PGM cash burn to top $400m without more restructuring

DESPITE a promising ripple in the price of palladium, a much hoped-for recovery in platinum group metal (PGM) prices has so far not materialised. This could have dire results for South Africa’s miners of the metals.

According to a report by RMB Morgan Stanley, published on March 13, mines owned by Sibanye-Stillwater, Impala Platinum (Implats) and Northam Platinum’s Eland mine could burn about $430m in cash, after stay-in-business expenses, by calendar year-end – a staggering sum.

Only the price of rhodium has improved since the penning of the report. The metal is currently trading $125 per ounce more today than in mid-March. Palladium, at about $1,014/oz, is largely unmoved and, alarmingly, the platinum price is weaker. A resurgence in automaker purchases would certainly change the picture, but accepting the bank’s snapshot, a portion of 5.2 million oz in annual production is vulnerable.

To be fair to PGM miners, they have stated their willingness to make further production cuts in the absence of price recovery. Sibanye-Stillwater cut about 50,000 oz in annual PGM output and declared it was ready to do more; Implats, which cut around 60,000 oz in output, said a further 210,000 oz in production could be phased out.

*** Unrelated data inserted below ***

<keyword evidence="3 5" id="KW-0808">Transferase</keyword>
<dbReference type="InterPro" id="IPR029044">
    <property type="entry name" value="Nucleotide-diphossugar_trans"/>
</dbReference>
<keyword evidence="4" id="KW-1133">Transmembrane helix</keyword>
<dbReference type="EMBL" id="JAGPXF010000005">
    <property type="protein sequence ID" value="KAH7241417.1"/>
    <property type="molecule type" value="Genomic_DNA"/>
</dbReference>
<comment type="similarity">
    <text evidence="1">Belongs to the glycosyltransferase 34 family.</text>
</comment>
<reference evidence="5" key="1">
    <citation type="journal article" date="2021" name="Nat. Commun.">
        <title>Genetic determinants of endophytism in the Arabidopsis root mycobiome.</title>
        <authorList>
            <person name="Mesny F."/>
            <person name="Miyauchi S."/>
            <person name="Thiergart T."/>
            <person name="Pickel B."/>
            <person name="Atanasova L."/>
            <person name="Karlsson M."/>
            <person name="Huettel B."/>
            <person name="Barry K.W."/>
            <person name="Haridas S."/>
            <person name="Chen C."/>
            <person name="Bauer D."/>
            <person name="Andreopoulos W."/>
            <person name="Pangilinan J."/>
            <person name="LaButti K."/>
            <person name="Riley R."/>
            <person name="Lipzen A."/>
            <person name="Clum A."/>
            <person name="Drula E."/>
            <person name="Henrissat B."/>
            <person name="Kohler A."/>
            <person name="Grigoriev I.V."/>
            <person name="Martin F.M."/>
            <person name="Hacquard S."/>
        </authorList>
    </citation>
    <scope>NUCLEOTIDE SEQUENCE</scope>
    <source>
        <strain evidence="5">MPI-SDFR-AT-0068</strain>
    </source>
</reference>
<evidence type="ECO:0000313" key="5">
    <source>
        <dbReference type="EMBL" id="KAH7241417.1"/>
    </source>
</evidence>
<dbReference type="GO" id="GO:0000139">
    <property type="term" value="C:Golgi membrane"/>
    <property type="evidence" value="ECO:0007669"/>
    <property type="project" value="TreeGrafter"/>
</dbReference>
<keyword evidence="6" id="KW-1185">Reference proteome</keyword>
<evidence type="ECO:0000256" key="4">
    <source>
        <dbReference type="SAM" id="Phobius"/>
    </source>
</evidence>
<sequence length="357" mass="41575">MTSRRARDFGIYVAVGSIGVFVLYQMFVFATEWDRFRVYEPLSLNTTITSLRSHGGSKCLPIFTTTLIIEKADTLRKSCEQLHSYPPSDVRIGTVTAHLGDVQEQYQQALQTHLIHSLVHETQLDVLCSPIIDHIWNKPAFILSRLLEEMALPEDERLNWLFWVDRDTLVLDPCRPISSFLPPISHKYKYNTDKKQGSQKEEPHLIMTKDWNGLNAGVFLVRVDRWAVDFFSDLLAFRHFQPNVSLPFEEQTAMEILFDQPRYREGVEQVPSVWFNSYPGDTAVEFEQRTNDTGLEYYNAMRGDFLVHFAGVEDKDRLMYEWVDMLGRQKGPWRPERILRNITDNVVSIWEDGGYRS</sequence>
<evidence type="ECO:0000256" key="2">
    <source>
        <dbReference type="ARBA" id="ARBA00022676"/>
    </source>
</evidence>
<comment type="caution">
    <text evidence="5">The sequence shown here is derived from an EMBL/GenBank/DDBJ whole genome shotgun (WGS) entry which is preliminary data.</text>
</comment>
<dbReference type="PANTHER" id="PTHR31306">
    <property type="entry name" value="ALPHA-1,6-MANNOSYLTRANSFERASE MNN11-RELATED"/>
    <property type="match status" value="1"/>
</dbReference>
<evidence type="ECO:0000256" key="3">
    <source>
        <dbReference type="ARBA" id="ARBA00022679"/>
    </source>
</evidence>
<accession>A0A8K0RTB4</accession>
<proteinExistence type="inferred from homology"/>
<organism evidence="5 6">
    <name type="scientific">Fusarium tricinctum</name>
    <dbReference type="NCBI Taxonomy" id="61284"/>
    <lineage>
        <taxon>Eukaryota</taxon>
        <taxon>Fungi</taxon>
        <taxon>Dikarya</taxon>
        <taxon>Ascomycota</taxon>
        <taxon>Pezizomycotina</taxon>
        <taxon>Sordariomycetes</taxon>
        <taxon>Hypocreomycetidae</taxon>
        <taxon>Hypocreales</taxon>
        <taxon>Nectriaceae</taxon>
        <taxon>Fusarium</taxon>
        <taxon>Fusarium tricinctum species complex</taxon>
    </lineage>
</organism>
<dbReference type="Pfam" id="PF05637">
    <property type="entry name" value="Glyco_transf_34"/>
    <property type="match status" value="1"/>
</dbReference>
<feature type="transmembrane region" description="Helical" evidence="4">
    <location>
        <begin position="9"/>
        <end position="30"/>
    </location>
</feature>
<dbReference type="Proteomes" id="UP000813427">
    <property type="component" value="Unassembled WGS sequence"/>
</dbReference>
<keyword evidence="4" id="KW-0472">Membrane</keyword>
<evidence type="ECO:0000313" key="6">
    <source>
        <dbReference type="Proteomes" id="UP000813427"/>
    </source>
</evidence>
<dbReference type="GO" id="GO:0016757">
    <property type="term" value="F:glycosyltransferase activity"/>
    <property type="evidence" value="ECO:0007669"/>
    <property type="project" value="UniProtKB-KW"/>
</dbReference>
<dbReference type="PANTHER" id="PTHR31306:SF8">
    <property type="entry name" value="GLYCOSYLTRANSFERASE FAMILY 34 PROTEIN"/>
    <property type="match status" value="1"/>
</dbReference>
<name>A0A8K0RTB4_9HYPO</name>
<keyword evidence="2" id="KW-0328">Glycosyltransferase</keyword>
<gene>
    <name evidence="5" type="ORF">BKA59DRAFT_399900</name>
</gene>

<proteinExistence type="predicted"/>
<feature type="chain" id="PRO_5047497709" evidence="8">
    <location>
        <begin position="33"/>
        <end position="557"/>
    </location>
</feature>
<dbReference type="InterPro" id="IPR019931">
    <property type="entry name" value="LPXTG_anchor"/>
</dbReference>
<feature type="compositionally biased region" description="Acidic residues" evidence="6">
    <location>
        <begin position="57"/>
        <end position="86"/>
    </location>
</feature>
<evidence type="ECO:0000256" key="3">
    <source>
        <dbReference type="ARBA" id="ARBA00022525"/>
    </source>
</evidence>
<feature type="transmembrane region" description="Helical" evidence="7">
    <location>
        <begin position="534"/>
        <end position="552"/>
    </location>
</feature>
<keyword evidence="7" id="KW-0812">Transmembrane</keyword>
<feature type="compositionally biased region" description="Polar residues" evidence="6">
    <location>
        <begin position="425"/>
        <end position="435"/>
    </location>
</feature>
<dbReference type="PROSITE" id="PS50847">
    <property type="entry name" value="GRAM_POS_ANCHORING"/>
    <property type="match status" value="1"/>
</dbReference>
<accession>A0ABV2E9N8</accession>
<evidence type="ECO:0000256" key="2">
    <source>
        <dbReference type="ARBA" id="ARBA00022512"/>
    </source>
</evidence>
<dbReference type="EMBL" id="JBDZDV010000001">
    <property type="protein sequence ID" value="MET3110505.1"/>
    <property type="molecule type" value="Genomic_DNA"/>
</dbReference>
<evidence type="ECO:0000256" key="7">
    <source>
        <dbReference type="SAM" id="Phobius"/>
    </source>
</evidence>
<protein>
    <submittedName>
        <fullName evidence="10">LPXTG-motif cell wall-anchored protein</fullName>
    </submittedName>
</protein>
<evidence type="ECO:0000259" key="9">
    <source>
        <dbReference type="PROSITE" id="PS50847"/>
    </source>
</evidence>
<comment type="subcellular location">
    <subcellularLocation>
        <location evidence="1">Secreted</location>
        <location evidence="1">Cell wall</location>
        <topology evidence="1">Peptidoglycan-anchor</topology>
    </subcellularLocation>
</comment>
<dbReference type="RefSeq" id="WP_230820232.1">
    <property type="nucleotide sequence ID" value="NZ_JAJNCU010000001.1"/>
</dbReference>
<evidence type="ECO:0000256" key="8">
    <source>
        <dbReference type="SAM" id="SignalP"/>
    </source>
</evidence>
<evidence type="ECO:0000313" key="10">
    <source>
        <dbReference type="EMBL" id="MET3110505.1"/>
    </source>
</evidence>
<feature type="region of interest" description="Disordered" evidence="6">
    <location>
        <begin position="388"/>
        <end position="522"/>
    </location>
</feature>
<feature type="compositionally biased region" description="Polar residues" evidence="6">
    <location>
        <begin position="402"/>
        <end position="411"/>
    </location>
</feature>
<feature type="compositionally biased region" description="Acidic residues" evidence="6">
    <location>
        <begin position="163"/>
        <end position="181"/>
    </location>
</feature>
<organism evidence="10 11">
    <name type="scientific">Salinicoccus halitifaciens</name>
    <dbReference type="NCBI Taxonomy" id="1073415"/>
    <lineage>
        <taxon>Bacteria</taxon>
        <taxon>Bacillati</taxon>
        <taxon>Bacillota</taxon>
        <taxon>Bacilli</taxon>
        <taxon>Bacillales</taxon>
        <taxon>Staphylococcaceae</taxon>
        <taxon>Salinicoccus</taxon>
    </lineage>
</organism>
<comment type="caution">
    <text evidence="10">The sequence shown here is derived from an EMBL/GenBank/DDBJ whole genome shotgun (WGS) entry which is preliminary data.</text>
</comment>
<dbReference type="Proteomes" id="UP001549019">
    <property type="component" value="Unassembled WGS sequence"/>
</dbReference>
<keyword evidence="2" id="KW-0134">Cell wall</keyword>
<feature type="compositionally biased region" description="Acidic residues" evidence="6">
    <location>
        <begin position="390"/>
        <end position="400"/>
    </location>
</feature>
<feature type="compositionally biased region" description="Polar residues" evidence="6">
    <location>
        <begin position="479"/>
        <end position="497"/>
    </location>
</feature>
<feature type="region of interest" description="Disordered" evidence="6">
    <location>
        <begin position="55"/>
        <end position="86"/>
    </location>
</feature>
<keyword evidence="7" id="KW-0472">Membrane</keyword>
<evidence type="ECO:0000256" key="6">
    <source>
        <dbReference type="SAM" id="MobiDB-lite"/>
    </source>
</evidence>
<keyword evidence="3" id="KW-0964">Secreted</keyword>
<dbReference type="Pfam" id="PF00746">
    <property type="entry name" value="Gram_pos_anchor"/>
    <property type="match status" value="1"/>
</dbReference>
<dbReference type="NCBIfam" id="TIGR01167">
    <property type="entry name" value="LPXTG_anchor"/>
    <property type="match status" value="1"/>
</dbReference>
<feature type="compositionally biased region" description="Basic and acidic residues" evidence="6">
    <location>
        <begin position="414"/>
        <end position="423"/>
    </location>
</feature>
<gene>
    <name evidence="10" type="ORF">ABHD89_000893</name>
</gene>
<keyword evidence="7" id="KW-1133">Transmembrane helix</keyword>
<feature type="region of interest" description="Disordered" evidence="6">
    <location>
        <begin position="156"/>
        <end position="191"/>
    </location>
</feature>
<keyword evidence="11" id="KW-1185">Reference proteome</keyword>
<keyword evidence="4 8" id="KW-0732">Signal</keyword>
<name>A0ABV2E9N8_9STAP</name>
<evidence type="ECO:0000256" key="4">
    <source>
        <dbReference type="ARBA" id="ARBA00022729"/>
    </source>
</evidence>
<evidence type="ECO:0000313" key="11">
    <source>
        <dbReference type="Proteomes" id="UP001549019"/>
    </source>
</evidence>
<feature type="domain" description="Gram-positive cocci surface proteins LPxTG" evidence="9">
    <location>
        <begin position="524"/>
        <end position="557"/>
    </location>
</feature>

But it doesn’t make for a pretty picture. Implats’ Bafokeng and Rustenburg sections are set to be $190m cash flow negative at current prices and in the absence of additional cost cutting. Sibanye-Stillwater’s PGM operations will be about $170m cash flow negative while Eland will be lose about $70m this calendar year.

“On a forward-looking basis (updating for new guidance) the industry remains marginal at spot, however with a large dispersion in economics by mine,” the bank said.

Commenting on Sibanye-Stillwater, BMO Capital Markets’ Raj Ray estimated that despite some initiatives undertaken by the company, which includes a 50,000 ounce a year cut to PGM production, the company would burn about $461m in cash this year. This was owing to lossmaking production at its US PGM mine Stillwater and Sandouville, a nickel refinery in France.

These operations were “… a significant drag to the company’s profitability and cash flows and management might have to undertake drastic steps if we do not see a turnaround in PGM prices in the next six to 12 months,” said Ray.

He also expected Sibanye-Stillwater to sail close to the wind on its leverage convenants with lenders. “Assuming current spot commodity prices we see potential for Sibanye-Stillwater’s leverage ratio (net debt/adj. EBITDA) to increase to ~2.4x, which is just below the debt covenant requirement of 2.5x”.

“If spot persists, we expect further restructuring including potential supply cuts in August 2024, notably at Stillwater, Marikana, (Sibanye-Stillwater mines) Bafokeng, Impala Rustenburg and Two Rivers (a JV between Implats and African Rainbow Minerals),” said Adrian Hammond, an analyst for Standard Bank Group Securities.